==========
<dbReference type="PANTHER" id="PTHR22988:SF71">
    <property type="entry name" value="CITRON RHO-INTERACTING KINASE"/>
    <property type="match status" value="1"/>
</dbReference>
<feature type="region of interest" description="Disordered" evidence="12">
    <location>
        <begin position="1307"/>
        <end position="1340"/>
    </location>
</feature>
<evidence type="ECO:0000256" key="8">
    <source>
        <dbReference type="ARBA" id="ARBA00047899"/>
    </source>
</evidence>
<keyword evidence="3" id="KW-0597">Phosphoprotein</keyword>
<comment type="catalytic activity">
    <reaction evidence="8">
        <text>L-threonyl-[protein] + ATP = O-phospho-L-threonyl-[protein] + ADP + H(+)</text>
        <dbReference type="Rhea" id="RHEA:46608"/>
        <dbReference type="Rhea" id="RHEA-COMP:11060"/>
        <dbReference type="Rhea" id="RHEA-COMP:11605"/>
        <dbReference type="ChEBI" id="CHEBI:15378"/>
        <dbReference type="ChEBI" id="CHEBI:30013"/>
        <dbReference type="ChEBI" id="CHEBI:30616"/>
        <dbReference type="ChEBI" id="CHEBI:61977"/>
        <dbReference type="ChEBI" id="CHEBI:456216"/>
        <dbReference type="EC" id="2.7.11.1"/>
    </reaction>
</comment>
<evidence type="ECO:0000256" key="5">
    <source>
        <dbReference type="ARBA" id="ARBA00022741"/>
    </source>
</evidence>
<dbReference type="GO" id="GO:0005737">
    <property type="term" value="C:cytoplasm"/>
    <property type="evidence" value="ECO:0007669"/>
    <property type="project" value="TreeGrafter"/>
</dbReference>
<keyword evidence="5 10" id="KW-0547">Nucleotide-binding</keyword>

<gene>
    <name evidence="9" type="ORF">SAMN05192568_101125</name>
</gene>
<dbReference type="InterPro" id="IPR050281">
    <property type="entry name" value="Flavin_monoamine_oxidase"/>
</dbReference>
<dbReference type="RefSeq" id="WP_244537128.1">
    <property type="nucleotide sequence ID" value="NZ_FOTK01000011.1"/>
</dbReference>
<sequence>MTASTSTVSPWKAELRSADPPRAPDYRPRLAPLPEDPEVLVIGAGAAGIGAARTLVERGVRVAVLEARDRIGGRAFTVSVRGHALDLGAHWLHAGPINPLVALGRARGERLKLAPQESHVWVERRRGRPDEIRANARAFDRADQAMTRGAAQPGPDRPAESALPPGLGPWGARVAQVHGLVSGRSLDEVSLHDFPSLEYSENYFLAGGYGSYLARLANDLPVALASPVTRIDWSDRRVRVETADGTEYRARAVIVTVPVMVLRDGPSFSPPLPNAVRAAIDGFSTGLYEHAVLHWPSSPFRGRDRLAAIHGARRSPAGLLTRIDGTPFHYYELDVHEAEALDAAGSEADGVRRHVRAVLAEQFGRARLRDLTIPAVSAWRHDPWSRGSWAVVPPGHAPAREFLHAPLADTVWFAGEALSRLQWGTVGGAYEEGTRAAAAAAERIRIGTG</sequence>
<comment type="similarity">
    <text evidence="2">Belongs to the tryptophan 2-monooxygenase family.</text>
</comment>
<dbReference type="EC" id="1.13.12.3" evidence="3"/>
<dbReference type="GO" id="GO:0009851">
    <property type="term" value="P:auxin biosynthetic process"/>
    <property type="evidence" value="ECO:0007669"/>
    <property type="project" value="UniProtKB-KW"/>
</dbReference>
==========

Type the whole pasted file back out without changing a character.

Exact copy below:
<dbReference type="PANTHER" id="PTHR22988:SF71">
    <property type="entry name" value="CITRON RHO-INTERACTING KINASE"/>
    <property type="match status" value="1"/>
</dbReference>
<feature type="region of interest" description="Disordered" evidence="12">
    <location>
        <begin position="1307"/>
        <end position="1340"/>
    </location>
</feature>
<evidence type="ECO:0000256" key="8">
    <source>
        <dbReference type="ARBA" id="ARBA00047899"/>
    </source>
</evidence>
<keyword evidence="3" id="KW-0597">Phosphoprotein</keyword>
<comment type="catalytic activity">
    <reaction evidence="8">
        <text>L-threonyl-[protein] + ATP = O-phospho-L-threonyl-[protein] + ADP + H(+)</text>
        <dbReference type="Rhea" id="RHEA:46608"/>
        <dbReference type="Rhea" id="RHEA-COMP:11060"/>
        <dbReference type="Rhea" id="RHEA-COMP:11605"/>
        <dbReference type="ChEBI" id="CHEBI:15378"/>
        <dbReference type="ChEBI" id="CHEBI:30013"/>
        <dbReference type="ChEBI" id="CHEBI:30616"/>
        <dbReference type="ChEBI" id="CHEBI:61977"/>
        <dbReference type="ChEBI" id="CHEBI:456216"/>
        <dbReference type="EC" id="2.7.11.1"/>
    </reaction>
</comment>
<evidence type="ECO:0000256" key="5">
    <source>
        <dbReference type="ARBA" id="ARBA00022741"/>
    </source>
</evidence>
<dbReference type="GO" id="GO:0005737">
    <property type="term" value="C:cytoplasm"/>
    <property type="evidence" value="ECO:0007669"/>
    <property type="project" value="TreeGrafter"/>
</dbReference>
<keyword evidence="5 10" id="KW-0547">Nucleotide-binding</keyword>

<gene>
    <name evidence="9" type="ORF">SAMN05192568_101125</name>
</gene>
<dbReference type="InterPro" id="IPR050281">
    <property type="entry name" value="Flavin_monoamine_oxidase"/>
</dbReference>
<dbReference type="RefSeq" id="WP_244537128.1">
    <property type="nucleotide sequence ID" value="NZ_FOTK01000011.1"/>
</dbReference>
<sequence>MTASTSTVSPWKAELRSADPPRAPDYRPRLAPLPEDPEVLVIGAGAAGIGAARTLVERGVRVAVLEARDRIGGRAFTVSVRGHALDLGAHWLHAGPINPLVALGRARGERLKLAPQESHVWVERRRGRPDEIRANARAFDRADQAMTRGAAQPGPDRPAESALPPGLGPWGARVAQVHGLVSGRSLDEVSLHDFPSLEYSENYFLAGGYGSYLARLANDLPVALASPVTRIDWSDRRVRVETADGTEYRARAVIVTVPVMVLRDGPSFSPPLPNAVRAAIDGFSTGLYEHAVLHWPSSPFRGRDRLAAIHGARRSPAGLLTRIDGTPFHYYELDVHEAEALDAAGSEADGVRRHVRAVLAEQFGRARLRDLTIPAVSAWRHDPWSRGSWAVVPPGHAPAREFLHAPLADTVWFAGEALSRLQWGTVGGAYEEGTRAAAAAAERIRIGTG</sequence>
<comment type="similarity">
    <text evidence="2">Belongs to the tryptophan 2-monooxygenase family.</text>
</comment>
<dbReference type="EC" id="1.13.12.3" evidence="3"/>
<dbReference type="GO" id="GO:0009851">
    <property type="term" value="P:auxin biosynthetic process"/>
    <property type="evidence" value="ECO:0007669"/>
    <property type="project" value="UniProtKB-KW"/>
</dbReference>